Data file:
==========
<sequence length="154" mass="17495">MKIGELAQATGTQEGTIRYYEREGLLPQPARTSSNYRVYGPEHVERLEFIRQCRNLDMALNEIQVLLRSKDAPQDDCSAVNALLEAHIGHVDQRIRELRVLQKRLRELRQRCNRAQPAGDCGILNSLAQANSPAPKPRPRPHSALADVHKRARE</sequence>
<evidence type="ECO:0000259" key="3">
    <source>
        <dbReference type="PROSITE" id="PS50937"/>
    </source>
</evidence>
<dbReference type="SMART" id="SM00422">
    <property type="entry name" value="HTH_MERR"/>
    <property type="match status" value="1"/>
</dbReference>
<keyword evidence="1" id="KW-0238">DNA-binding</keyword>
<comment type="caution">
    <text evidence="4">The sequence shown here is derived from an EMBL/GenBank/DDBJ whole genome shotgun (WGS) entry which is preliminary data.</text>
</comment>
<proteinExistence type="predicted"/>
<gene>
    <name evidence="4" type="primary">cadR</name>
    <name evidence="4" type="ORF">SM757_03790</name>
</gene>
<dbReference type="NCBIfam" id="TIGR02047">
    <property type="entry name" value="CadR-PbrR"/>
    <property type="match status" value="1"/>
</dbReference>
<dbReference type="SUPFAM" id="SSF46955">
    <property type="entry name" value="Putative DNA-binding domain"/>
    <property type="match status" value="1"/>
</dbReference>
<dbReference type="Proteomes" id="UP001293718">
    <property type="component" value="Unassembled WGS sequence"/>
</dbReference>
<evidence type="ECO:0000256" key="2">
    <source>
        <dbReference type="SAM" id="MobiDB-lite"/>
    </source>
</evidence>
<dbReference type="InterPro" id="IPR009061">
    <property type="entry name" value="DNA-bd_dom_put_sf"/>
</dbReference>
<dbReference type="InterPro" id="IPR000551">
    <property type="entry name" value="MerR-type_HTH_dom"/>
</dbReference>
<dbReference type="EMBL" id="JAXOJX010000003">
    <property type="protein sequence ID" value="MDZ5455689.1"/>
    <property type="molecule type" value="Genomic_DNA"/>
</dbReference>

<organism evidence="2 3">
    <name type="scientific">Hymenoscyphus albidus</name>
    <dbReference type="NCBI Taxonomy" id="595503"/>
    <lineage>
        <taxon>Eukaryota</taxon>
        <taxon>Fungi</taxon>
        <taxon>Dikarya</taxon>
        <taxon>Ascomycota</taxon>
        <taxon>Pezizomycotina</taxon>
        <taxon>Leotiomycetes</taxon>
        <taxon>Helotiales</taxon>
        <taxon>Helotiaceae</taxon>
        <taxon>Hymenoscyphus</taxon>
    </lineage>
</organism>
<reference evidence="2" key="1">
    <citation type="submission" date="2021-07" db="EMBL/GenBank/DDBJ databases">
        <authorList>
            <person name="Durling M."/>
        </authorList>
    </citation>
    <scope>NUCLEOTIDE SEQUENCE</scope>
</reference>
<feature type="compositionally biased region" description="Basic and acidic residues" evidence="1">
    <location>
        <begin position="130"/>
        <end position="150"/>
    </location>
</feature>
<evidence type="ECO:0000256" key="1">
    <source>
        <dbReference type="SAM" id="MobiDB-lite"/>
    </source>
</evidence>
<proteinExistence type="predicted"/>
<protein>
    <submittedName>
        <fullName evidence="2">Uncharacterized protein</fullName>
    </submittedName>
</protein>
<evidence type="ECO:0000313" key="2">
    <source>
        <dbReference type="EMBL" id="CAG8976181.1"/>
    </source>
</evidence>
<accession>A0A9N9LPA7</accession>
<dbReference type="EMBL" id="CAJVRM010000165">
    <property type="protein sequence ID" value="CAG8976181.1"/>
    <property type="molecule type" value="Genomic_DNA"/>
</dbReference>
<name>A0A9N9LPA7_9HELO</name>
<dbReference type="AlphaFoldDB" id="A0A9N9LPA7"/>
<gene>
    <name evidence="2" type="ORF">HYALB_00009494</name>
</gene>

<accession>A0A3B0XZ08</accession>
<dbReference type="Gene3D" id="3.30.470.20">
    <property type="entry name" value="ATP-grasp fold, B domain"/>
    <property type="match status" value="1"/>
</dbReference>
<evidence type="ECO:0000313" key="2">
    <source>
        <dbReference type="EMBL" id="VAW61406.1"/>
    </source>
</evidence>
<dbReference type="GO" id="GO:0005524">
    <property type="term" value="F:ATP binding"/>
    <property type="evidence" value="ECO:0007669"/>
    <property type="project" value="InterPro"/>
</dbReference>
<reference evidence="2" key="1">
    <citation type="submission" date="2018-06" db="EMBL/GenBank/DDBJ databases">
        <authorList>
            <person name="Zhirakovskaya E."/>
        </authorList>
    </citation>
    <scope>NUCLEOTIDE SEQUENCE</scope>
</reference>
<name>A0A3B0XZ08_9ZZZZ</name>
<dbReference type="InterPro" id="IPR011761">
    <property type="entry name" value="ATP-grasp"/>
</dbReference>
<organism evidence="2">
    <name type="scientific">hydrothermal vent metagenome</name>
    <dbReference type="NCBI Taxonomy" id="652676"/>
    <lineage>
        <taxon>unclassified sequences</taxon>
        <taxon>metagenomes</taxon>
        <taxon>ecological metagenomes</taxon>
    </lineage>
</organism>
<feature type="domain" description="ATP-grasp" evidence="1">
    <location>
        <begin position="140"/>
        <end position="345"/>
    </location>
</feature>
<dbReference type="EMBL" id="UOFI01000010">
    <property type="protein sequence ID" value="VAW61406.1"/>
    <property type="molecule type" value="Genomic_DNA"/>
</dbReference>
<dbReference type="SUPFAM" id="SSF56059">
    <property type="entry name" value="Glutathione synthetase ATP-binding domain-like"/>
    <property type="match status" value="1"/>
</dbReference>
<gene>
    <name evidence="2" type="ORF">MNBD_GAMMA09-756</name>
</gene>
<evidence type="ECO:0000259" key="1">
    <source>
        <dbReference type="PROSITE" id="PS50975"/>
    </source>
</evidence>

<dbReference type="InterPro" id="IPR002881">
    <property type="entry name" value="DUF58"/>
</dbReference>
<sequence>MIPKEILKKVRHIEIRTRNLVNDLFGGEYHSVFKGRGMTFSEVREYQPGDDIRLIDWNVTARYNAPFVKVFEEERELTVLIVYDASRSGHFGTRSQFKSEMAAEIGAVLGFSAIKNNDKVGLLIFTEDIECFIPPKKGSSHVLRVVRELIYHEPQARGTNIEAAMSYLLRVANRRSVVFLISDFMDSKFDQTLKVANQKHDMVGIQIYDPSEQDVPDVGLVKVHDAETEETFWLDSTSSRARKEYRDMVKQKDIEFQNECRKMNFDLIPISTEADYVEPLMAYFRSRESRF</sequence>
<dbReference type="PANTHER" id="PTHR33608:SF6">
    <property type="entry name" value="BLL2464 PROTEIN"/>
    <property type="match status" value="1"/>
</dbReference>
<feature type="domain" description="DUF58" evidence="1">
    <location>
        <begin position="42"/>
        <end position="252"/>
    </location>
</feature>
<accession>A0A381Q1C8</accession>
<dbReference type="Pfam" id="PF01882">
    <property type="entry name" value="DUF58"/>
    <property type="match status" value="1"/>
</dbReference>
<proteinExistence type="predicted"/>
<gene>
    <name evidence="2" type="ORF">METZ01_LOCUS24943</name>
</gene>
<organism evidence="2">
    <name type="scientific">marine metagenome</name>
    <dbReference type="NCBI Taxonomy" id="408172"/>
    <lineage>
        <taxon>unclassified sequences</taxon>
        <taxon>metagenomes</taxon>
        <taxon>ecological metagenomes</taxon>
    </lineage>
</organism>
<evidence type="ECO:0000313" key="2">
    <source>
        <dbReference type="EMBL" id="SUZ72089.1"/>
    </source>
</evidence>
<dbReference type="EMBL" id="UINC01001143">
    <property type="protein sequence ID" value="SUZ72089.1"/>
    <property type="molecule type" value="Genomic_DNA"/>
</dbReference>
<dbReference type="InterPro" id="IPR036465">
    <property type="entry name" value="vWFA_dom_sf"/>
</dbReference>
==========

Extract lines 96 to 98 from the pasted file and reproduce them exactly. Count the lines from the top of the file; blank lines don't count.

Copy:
<name>A0A9N9LPA7_9HELO</name>
<dbReference type="AlphaFoldDB" id="A0A9N9LPA7"/>
<gene>